Cheers TB
  11. Jun 4, 2013 #151 of 176

    karrank% AllStar

    Sep 20, 2009
    Last movie I watched in a theatre (emphasis on THE LAST) was Skyfall when it first came out. Some ********* with a Bluetooth was narrating the entire movie to someone off-site. Never again.
  12. Jun 5, 2013 #152 of 176

    Flugelman Legend

    Nov 20, 2007
    Maybe go to the theatre once or twice a year, more just to get out than anything else.
  13. Jun 5, 2013 #153 of 176

    Hoxxx Cool Member/Supporter DBSTalk Gold Club

    Jun 19, 2004
    I go all the time! I still like the big screen, the loud volume etc. I'll bet I havent bought a movie I didn't see first on the big screen.
  14. Jun 5, 2013 #154 of 176

    djlong Hall Of Fame

    Jul 8, 2002
    New Hampshire
    I'm getting spoiled.

    The theater on the base here showed Star Trek: Into Darkness a week before it opened - for free.

    This Saturday there's another free showing - "Man of Steel".
  15. Jun 5, 2013 #155 of 176

    jory Cool Member

    Oct 14, 2006
    Sounds like I do the same as most people, I only see blockbusters in the theater, all others, on Blu-Ray.
  16. Jun 5, 2013 #156 of 176

    George_T Legend

    Sep 19, 2002
    Given the outrageous costs of going to a movie theater these day with a family, I just wait and watch the majority of my movies at my home.
  17. Jun 5, 2013 #157 of 176

    spartanstew Dry as a bone

    Nov 16, 2005
    Wylie, Texas
    I'm wondering why this exact same poll is also at Home Theater Forum also to win prizes????
  18. Jun 5, 2013 #158 of 176

    Drucifer Well-Known Member

    Feb 12, 2009
    NY Hudson...
    Being single and a senior the cost difference is just around a dollar for me.
  19. Jun 6, 2013 #159 of 176

    Laxguy Honi Soit Qui Mal Y Pense.

    Dec 2, 2010
    Other than a home theatre only crowd, it's hard to find a group more into home theatre than right here.....
  20. Jun 6, 2013 #160 of 176
    Mark Holtz

    Mark Holtz New Texan

    Mar 23, 2002
    The way we view movies has changed dramatically over the years. I remember, when growing up in the 1970s and 1980s, the only way to watch a film was either in the theater or on television, and it was years between the film release in the theater and on television, and then the films were edited for both content and time (See 1964's Fistful of Dollars. When the movie premiered on ABC in August, 1977, the network insisted in a prologue being filmed to offset some of the content issues. Also, see this hilarious edit of a memorable line from Snakes On A Plane). Because films only aired once a year or so, it because a "event" (See http://en.wikipedia.org/wiki/The_Wizard_of_Oz_on_television]Wizard of Oz[/url] on televison, also The Sound of Music and The Ten Commandments). In addition, FCC regulations at the time prohibited letterboxing on broadcast television, thus the pan and scan.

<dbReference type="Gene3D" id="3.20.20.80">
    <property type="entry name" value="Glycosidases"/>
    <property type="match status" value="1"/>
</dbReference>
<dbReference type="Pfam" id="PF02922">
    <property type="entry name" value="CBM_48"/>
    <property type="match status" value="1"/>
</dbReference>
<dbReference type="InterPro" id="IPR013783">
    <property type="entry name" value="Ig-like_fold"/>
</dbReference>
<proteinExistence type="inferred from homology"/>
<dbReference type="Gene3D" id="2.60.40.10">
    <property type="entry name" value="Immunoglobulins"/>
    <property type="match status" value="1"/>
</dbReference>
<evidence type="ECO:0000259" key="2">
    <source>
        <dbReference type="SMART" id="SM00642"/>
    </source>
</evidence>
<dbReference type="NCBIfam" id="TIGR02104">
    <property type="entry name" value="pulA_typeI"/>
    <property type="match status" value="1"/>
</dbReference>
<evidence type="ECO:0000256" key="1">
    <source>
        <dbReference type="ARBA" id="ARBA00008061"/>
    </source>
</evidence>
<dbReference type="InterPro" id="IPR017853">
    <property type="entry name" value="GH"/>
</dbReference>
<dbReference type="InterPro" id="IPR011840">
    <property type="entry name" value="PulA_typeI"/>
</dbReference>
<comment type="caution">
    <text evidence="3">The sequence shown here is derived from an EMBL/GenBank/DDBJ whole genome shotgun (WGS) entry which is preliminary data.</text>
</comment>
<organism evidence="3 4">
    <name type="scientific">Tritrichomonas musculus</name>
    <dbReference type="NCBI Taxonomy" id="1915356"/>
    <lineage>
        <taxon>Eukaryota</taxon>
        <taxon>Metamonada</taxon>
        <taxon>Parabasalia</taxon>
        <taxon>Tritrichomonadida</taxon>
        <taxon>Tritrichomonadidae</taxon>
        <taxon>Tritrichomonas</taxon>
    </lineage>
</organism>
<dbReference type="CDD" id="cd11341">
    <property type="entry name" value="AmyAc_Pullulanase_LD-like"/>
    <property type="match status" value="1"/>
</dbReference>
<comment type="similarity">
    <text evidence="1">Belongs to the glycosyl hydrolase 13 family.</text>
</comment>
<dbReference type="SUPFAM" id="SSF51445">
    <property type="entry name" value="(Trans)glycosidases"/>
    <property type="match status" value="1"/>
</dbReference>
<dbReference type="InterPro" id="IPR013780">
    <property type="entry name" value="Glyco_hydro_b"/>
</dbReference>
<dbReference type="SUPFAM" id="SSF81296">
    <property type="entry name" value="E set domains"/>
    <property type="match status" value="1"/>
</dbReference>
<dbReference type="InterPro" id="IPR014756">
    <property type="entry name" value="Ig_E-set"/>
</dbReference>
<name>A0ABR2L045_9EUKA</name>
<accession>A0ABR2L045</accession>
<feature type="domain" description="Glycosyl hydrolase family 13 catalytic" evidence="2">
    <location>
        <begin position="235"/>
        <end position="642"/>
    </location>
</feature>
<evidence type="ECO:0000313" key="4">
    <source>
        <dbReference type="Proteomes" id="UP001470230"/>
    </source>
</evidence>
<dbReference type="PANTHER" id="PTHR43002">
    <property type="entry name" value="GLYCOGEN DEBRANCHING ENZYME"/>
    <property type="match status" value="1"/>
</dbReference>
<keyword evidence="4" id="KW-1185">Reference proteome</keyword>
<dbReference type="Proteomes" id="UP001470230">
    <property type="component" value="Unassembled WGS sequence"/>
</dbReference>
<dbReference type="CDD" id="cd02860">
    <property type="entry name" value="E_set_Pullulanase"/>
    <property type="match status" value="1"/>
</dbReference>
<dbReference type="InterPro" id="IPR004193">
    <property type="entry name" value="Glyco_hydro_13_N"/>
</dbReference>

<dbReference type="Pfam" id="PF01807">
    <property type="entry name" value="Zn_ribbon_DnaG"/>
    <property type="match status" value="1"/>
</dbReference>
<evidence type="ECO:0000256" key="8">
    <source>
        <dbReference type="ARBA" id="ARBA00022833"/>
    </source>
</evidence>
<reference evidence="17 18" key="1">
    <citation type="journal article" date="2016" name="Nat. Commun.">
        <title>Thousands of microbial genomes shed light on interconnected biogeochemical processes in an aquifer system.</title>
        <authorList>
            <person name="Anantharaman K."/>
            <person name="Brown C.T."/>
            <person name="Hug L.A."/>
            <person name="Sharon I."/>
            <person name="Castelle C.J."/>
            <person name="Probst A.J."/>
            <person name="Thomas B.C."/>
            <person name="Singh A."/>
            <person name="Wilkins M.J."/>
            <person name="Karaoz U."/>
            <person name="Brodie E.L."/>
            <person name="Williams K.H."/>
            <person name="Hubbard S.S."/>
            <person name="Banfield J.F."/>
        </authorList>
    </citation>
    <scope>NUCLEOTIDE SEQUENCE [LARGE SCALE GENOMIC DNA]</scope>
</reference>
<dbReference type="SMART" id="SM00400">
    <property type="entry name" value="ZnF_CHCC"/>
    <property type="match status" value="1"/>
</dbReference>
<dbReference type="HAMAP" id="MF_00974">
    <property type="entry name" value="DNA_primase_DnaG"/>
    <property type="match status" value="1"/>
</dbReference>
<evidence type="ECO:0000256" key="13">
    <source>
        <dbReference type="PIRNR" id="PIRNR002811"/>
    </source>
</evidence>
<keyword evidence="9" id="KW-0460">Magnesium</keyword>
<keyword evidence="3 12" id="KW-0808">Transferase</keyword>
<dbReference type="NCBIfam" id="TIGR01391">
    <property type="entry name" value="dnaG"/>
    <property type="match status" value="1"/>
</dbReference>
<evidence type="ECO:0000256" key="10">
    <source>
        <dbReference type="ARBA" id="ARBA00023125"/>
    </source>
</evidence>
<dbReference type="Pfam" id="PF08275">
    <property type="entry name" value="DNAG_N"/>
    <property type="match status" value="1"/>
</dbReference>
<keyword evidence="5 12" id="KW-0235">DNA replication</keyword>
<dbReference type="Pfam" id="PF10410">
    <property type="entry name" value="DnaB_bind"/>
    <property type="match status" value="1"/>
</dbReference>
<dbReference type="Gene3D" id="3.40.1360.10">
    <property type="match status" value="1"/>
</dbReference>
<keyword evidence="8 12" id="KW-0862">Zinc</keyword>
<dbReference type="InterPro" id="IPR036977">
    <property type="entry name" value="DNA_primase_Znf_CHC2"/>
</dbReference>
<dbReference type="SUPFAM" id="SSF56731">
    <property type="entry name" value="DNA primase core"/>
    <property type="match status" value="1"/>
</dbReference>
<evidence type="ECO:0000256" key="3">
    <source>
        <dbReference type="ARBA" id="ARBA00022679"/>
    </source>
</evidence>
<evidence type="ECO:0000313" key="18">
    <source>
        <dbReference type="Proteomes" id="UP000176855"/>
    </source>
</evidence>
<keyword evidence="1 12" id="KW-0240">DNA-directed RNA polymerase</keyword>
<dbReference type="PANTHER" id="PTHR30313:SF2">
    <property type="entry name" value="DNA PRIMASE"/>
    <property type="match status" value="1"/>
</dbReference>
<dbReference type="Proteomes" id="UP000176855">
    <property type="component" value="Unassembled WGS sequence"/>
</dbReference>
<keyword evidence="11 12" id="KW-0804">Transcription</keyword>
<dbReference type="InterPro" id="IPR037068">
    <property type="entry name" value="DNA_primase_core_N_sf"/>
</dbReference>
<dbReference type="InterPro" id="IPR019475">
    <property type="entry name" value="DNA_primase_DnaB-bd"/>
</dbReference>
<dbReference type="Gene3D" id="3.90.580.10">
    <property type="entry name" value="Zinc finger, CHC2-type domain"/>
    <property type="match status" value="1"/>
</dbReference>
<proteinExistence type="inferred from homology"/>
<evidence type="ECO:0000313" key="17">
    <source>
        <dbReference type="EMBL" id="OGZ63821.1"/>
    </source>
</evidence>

In the 1970s, there were even advertising against pay TV, and the movie studios even fought against releasing films on video until they realized how much money they could make. I was an early adopter of DVDs back in 1998 because of the higher quality of DVDs (480i) verses VHS (240i-ish) plus the multiple audio tracks, plus the films were released in their original aspect ratios. It used to be that we waited years between the theater release and the home video release. Now, it's just a matter of months. I have a whole closet full of DVDs and BluRays collected. Some of them are well-known films (how many different versions of The Matrix do I have?) while others are little-known, limited-release, and unknown beyond certain certain groups. The $20 that I pay for a new release or the less than $10 if I wait for it to go on sale is much cheaper than a group of friends going out to the theater.

    Movie theaters are now converting over to a digital format from the previous film format. It used to be that theaters had dedicated projectionists that took care of the film. But that was years ago. In many theaters, the film projection system was fully automated, or run by some kid who also worked the snack bar, thus the print got well worn, leading to a negative experience.